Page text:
The Milky Way over Clashnessie & Split Rock & Stoer Lighthouse with a hint of Aurora Borealis

 

I mentioned accommodation - Assynt, like other areas in the North, is still open for visitors, although many hotels, hostels and B&Bs take a winter break. Winter closure offers a well deserved pause for staff working for months without a break, but also reflects an economic need as lower visitor numbers inevitably result in downscaling resources. But as a winter visitor, with a bit of research you will find those offering winter beds, and there is definitely an ample supply of self-catering options, enabling you to create your very own home-away-from home in the Highlands. Whilst there will be less choice of restaurants and eating-out options you can still treat yourselves to a special night out, and if you have opted for self-catering, our varied local produce can still provide a wonderful taste of the area.

 

Touring the North from late autumn to early spring definitely requires planning, as you would not want to be caught out without a place to stay or eat during the long winter nights. But then isn’t planning sometimes the real fun part of travel, helping to build up anticipation? Traditional guide books still offer valuable tips, which you can supplement by the wealth of information available online resources, provided by Venture North, Discover Assynt and other organisations.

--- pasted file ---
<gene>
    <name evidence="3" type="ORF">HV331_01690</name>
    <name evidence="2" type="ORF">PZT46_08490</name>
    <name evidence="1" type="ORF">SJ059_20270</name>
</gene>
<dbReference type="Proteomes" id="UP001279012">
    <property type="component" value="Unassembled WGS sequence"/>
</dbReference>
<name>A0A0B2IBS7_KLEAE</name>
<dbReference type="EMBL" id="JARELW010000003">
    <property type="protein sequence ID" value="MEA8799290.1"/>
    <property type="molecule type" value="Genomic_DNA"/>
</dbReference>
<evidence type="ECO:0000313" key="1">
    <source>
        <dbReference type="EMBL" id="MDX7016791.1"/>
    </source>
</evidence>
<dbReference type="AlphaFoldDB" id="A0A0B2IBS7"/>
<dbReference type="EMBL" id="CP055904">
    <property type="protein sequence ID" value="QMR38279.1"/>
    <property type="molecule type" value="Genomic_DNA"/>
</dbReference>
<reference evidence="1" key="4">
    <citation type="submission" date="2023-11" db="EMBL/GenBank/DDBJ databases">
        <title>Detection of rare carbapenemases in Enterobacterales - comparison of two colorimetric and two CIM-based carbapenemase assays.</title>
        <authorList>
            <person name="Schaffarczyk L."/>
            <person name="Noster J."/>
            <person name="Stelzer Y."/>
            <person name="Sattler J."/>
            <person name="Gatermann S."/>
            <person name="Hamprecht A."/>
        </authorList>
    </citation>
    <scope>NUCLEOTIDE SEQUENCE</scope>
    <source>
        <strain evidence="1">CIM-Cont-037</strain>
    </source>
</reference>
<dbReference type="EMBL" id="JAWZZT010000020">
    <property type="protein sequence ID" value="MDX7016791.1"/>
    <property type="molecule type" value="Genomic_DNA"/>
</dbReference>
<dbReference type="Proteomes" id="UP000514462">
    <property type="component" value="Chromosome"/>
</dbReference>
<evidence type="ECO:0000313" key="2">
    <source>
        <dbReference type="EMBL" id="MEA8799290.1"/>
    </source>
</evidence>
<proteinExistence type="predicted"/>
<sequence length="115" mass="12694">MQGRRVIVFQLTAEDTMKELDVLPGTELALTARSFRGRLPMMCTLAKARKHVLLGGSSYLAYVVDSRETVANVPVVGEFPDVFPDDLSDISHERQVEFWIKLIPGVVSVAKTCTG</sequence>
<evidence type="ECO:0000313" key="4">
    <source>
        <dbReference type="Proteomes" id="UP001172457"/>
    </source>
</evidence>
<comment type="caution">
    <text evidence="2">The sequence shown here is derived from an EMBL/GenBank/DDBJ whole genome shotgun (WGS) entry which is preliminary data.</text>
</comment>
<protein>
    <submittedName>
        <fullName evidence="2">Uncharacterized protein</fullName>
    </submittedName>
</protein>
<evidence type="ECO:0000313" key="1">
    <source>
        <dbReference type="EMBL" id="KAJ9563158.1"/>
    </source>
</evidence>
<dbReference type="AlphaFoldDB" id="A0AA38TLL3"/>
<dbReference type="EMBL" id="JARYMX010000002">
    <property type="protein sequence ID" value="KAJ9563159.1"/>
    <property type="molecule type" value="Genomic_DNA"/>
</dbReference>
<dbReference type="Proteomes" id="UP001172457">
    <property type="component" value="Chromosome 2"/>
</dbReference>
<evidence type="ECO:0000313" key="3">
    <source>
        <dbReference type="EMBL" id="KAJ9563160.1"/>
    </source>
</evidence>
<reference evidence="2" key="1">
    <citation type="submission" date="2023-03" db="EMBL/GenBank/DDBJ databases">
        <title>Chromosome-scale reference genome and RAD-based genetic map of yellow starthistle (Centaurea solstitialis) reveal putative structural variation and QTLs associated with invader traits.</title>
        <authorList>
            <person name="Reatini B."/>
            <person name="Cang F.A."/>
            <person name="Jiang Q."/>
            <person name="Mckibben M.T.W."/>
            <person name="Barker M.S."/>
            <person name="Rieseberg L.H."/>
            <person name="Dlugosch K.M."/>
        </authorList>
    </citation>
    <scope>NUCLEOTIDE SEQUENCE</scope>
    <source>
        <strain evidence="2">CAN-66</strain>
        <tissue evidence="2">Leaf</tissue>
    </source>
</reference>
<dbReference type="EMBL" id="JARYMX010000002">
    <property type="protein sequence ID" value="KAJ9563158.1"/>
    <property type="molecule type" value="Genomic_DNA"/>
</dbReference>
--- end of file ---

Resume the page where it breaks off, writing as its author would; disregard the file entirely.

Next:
Whatever the season is you come to see us, there will be plenty to see and do. Which brings me neatly to another aspect of variety - the winter sights and activities. If you have read some of the previous blog articles, and seen images of the far North you will probably remember some big, if not overwhelming landscapes like majestic Suilven and the wide open beaches of the North. You will have seen images of summit camps and canoeing on remote lochs, mountaineers tackling one, two three peaks a day. Sea kayaks exploring the coastline and islands, snorkeling and fishing expeditions. Touring bikes all the way up from Lands End or just out on a day trip and resilient walkers on the Cape Wrath Trail. In my first blog post I declared that it’s perfectly enjoyable to explore the North on a driving holiday, but  I also encouraged you to leave the car and explore. So what kind of explorer does it take, the hardcore mountaineer and adventure tourist? Or is there a middle ground for those simply keen to explore our wild north without going to extremes?

 

The many ways of exploring Assynt

 

Indeed there is. For every big, fast, strenuous adventure in Assynt there is always a small, easy, leisurely adventure to go with it. Let’s start with the mountains - by all means summit them, but if you are not the hiking or mountaineering type, they still offer an amazing experience if explored from the bottom. There are paths that take you right close to them or give you amazing vistas. Other paths will take you to magic, secret places. We have a wealth of waterfalls, regularly topped up by rain (even rain has its benefits!) and some of them easily accessible without needing to venture too far off the beaten track, like Kirkaig Falls. If you want to stretch a bit further than ‘just walking’ why not explore along one of the ‘peat tracks’, right into the heart of the wilderness?